The Evolution Of Private Clubs
The Evolution Of Private Clubs — By Chris Mumford

AETHOS Consulting Group · 7 Feb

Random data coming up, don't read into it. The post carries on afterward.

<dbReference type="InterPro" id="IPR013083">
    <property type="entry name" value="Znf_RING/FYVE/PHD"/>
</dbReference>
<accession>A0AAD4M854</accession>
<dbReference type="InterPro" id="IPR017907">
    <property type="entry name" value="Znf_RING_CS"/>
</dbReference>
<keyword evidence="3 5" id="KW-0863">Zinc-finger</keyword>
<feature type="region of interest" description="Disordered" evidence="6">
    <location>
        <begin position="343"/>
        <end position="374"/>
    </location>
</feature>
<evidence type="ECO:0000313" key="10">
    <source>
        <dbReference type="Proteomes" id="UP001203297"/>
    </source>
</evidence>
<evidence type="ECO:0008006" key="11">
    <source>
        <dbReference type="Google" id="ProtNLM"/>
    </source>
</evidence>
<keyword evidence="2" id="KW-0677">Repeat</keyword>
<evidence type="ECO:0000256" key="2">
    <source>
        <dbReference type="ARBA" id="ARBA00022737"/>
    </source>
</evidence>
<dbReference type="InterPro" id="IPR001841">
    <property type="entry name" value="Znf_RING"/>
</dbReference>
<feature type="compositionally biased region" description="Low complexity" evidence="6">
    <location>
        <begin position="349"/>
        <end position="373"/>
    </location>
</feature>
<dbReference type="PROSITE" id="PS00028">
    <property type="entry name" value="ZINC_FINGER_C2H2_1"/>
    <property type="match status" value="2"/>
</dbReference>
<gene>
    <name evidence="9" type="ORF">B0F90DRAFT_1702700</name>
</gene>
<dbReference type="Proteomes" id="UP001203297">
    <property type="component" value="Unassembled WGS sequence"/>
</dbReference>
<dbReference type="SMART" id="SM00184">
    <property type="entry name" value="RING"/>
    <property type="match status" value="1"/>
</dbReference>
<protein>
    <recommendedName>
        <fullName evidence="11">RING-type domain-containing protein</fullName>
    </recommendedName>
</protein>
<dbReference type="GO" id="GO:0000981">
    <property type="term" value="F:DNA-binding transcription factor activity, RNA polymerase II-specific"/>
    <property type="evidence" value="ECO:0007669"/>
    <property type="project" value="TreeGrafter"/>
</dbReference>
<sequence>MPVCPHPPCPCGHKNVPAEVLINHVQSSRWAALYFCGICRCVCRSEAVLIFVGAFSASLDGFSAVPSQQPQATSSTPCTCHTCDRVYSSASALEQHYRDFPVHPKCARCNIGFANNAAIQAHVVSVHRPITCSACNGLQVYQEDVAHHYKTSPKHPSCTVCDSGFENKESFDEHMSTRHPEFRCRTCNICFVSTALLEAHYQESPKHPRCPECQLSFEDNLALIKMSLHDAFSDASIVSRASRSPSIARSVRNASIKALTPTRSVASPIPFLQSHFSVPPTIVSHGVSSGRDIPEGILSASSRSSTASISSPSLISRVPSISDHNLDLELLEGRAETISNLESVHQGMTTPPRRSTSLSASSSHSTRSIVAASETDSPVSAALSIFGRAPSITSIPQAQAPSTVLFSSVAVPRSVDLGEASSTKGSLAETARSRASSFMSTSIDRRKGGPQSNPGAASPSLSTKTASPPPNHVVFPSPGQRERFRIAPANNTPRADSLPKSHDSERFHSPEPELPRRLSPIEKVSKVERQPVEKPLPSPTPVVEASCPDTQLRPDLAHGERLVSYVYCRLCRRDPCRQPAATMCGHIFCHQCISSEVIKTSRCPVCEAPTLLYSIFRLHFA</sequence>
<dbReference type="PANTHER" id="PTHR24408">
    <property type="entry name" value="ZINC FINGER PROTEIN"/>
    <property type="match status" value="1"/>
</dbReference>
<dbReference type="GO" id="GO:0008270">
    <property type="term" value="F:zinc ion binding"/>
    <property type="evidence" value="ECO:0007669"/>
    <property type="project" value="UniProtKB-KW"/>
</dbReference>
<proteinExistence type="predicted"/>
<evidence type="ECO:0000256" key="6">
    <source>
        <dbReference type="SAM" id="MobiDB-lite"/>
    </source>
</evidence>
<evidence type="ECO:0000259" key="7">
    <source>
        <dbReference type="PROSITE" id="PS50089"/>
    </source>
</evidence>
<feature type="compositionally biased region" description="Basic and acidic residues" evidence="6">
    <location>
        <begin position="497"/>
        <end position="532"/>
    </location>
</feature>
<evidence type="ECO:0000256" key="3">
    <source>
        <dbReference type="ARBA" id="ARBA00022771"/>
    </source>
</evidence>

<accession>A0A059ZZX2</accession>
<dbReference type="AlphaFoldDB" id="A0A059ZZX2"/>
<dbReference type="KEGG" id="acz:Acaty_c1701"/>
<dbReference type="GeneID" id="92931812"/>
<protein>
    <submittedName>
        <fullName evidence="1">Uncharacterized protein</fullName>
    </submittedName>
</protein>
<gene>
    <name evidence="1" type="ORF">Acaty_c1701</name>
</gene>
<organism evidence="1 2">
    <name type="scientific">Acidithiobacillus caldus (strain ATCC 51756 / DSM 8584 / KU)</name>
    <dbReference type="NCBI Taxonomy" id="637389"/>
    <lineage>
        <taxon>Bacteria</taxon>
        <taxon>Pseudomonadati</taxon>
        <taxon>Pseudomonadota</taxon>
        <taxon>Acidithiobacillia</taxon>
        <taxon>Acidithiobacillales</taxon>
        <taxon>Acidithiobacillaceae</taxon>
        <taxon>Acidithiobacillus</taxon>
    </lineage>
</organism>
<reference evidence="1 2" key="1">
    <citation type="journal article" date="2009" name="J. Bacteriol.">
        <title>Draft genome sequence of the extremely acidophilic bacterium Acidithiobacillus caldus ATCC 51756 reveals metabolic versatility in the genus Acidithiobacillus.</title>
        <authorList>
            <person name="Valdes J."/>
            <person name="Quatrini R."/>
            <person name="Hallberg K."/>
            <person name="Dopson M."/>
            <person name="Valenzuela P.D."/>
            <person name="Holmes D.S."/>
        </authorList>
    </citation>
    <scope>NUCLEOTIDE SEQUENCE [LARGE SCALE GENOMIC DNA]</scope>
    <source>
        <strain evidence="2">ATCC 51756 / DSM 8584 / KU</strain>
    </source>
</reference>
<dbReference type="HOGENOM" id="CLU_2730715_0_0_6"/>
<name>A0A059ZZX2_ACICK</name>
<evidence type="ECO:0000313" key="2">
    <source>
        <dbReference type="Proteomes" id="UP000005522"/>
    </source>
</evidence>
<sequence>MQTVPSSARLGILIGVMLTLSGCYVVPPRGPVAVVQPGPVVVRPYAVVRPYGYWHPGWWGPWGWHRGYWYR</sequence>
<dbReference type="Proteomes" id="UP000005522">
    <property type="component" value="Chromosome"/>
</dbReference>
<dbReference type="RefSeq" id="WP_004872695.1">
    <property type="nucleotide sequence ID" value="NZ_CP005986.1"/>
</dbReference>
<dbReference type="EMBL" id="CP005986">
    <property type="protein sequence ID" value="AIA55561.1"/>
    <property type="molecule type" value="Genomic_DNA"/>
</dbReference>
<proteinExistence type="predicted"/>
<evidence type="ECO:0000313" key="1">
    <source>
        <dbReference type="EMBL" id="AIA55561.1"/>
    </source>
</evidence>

The desire to be with and around other people is an innate human characteristic. In evolutionary terms, humans quickly worked out that strength in numbers equalled survival, and this need to seek connections and to form bonds with others has remained within us over time, even as the threats to our existence have altered and diminished. The need to band together to fend off attack or to kill for food has been replaced by a want for social interaction and companionship. For most, school is the first place we begin to form relationships with like-minded fellow humans and where we form groups, teams, cliques and gangs. In 19th century London, the desire to maintain these friendships beyond school and university gave rise to the gentleman's club. These clubs were formed on a membership basis open only to those considered to be of 'gentleman' status and centred on a common interest such as politics, art, sport, travel, university or section of the armed forces. As the British Empire spread so too did gentleman's club - to India, Hong Kong, and Australia. Eventually, women were allowed to follow suit and form their own clubs. Henceforth, these exclusive clubs came to be known as 'private member's' clubs.